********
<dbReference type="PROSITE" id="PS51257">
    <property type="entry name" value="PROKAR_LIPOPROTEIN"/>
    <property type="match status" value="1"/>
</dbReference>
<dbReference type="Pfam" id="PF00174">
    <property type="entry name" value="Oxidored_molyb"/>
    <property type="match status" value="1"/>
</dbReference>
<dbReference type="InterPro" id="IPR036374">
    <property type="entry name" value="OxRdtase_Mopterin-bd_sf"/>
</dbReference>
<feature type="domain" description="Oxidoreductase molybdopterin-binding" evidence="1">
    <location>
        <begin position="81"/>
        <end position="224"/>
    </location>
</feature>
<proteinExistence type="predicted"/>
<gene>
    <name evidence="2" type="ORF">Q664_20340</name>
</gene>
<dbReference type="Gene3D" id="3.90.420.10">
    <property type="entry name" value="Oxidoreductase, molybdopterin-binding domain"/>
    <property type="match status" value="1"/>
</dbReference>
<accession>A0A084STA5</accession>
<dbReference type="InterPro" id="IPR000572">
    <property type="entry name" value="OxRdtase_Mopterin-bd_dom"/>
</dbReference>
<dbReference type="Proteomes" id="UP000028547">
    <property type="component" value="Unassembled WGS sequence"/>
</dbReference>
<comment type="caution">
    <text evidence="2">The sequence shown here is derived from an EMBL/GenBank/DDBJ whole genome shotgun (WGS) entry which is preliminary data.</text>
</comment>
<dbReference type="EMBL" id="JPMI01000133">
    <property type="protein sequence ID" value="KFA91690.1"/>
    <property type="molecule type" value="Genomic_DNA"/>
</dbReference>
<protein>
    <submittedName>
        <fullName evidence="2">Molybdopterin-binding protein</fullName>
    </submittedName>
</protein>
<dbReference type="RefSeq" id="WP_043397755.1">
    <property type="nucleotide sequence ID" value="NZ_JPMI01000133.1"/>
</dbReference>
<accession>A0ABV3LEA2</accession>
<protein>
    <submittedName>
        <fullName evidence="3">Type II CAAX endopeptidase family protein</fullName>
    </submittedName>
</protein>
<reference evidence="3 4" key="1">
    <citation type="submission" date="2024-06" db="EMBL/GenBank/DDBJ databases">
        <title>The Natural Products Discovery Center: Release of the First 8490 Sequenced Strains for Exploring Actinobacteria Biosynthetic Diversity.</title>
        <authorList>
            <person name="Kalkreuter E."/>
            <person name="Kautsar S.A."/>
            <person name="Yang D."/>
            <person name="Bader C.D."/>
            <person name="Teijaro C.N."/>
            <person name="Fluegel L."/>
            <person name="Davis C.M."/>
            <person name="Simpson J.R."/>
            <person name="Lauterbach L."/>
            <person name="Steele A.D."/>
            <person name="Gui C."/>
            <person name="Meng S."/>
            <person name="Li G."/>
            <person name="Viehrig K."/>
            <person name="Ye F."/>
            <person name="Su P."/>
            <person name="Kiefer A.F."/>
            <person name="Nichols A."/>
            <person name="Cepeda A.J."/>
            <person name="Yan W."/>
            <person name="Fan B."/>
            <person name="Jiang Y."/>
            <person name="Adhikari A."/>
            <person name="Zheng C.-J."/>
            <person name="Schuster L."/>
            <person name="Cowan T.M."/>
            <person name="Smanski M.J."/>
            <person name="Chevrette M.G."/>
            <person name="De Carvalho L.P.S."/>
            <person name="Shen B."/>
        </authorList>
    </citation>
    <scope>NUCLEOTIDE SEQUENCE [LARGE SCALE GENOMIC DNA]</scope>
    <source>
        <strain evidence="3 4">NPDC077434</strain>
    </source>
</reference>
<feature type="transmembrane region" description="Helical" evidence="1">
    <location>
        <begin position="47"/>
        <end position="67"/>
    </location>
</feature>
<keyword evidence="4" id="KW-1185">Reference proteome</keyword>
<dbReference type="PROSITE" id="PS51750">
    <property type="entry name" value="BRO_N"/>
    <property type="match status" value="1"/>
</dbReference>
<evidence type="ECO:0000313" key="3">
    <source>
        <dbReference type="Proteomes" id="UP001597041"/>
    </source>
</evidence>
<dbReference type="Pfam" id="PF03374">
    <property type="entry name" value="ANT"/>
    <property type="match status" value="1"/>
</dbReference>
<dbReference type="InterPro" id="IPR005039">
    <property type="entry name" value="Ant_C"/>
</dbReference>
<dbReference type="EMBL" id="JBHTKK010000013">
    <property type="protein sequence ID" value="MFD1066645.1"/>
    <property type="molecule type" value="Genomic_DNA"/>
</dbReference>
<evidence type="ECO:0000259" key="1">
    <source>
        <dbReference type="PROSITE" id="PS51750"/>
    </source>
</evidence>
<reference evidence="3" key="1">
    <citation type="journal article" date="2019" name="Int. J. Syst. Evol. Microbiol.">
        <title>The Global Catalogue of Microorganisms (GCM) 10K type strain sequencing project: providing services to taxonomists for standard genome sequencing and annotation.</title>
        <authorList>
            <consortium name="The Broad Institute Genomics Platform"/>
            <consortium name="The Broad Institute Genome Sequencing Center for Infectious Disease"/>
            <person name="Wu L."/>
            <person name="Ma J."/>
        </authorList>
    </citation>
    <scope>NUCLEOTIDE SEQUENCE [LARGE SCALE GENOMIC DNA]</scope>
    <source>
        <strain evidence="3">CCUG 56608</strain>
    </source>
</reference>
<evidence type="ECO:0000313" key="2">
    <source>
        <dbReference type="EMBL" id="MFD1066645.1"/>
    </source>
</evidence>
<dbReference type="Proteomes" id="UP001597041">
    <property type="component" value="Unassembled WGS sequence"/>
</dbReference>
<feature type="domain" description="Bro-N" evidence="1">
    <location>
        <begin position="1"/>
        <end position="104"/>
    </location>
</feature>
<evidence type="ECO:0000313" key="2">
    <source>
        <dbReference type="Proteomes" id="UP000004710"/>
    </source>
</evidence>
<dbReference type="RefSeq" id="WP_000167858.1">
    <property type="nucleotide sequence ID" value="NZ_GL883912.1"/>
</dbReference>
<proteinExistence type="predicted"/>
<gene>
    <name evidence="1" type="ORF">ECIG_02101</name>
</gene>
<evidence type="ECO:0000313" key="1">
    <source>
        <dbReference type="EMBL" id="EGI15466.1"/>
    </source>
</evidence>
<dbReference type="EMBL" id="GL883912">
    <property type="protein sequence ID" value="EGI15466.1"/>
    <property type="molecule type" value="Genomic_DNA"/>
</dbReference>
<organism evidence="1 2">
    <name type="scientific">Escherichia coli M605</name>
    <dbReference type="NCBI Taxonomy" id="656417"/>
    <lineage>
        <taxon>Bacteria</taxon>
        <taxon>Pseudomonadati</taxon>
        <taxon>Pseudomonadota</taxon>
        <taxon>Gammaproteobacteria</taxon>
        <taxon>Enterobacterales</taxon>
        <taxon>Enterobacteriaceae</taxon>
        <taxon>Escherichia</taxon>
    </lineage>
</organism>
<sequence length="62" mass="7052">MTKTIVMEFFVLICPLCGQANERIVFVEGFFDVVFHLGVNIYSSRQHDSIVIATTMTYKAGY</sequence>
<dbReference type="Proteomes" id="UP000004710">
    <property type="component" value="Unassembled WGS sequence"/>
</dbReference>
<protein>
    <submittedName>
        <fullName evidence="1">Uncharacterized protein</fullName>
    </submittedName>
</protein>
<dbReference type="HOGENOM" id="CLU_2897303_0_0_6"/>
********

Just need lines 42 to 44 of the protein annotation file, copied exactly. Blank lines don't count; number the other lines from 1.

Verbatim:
        <fullName evidence="2">Molybdopterin-binding protein</fullName>
    </submittedName>
</protein>